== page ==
Getting pre-approved and pre-qualified may sound like the same thing but in fact, they are completely different. When you get pre-qualified for a mortgage you do not actually have someone verify your creditworthiness through the documentation so there’s no real validity as to the discussion. A pre-approval verifies your creditworthiness by analyzing your credit, income, and assets before actually becoming bound to a purchase contract. Pre-approvals are also great tools for buyers when shopping for a home as it shows the seller that you have the capacity to complete the transaction. Although everyone’s situation is different sometimes more documentation is needed than others. The documents that are usually applicable to everyone in order to obtain a pre-approval regardless of the situation go as follows:
- Clear copy of photo I.D.
- Recent 30 days pay stubs for all jobs
- Recent 2 years W2’s or 1099’s
- Recent 2 months’ bank statements for all accounts that funds will be used for the purchase of the home
- Sign a credit authorization form
Documentation will be needed for each individual that will be on the loan and the documentation listed above may not be applicable to everyone.
Getting in Contract
After you and an experienced Real Estate Agent find a home and agree with the seller on the purchase contract it will almost be time to submit the loan to underwriting. Depending on how long it took to get into contract on a home will determine whether or not we need to update the documents listed above. From there we will order fees from the title company and plug in the information from your purchase contract. After we receive fees and analyzed the contract we will present and explain the various options. You can either pay a cost for a lower rate, take the par rate (no cost or credit), or take a higher rate for a credit towards your closing costs. When you decide on the correct rate and term for you we will lock in that interest rate. Now it is time to send out disclosures. Disclosures are forms explaining both the loans terms and the rights you have as a consumer. When you sign disclosures we will submit the loan to underwriting and order third services.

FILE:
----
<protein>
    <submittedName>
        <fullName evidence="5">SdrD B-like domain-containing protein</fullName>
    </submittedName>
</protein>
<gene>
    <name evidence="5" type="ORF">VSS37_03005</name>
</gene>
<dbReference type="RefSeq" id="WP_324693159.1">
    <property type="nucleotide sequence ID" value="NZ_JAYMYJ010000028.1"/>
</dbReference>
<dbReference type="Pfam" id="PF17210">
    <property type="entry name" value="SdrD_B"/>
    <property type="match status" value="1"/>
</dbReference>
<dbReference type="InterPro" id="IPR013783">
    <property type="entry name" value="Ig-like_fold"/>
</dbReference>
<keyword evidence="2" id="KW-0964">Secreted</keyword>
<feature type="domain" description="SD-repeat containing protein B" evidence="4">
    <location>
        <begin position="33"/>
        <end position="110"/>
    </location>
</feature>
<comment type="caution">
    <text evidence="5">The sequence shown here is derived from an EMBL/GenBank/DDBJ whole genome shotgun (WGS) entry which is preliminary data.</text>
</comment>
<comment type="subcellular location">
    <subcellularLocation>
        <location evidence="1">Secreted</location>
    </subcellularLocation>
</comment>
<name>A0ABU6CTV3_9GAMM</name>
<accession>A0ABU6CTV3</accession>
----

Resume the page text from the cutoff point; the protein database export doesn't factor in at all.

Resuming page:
This is when we will order the third-party services such as the appraisal, property insurance, etc. During this time an underwriter will analyze the file to verify the information and documents meet the guidelines before issuing a conditional loan approval. This conditional approval will let us know if we need to provide any additional documentation to help clarify things. Once we have provided all the conditional items asked of us and the appraisal comes in the underwriter will issue a clear-to-close on the file and we can proceed to closing.
We will send you a closing disclosure breaking down the loan, mortgage payment, and fees associated with your home purchase. This will start a mandatory three-day waiting period once you sign so it is important to get this done as early as possible to be ready for the closing. We try to get everything done well before your closing date so you are not rushed at the end. Since we have everything done ahead of time, we are able to accommodate closing when all parties agree (sometimes earlier than the agreed upon date). This will typically be the only time you will need to hand sign loan documents. Title will set up a signing appointment, or schedule you with a mobile notary (who comes to you). The seller(s) will also sign their portion of the loan documents. Finally the title company will provide wiring instructions. THIS IS NEVER done through email and it is extremely important that you CALL the title company to comfirm the wiring instructions are correct. Once you have wired your funds and done the final walk-through of the home with your agent, we are ready to fund the loan and record the deed. Once all parties agree the loan funds and records and you get your keys.
WIRE FRAUD DISCLAIMER: Vision Home Mortgage will NEVER ask you, via email, to wire or send funds to ANYONE, not even a title company. NEVER trust wiring instructions sent via email. Be aware that cyber crime can affect everyone and these emails can be convincing and sophisticated. ALWAYS independently confirm wiring instructions in person or via a telephone call to a trusted and verified phone number. NEVER wire money without double-checking that the wiring instructions are correct.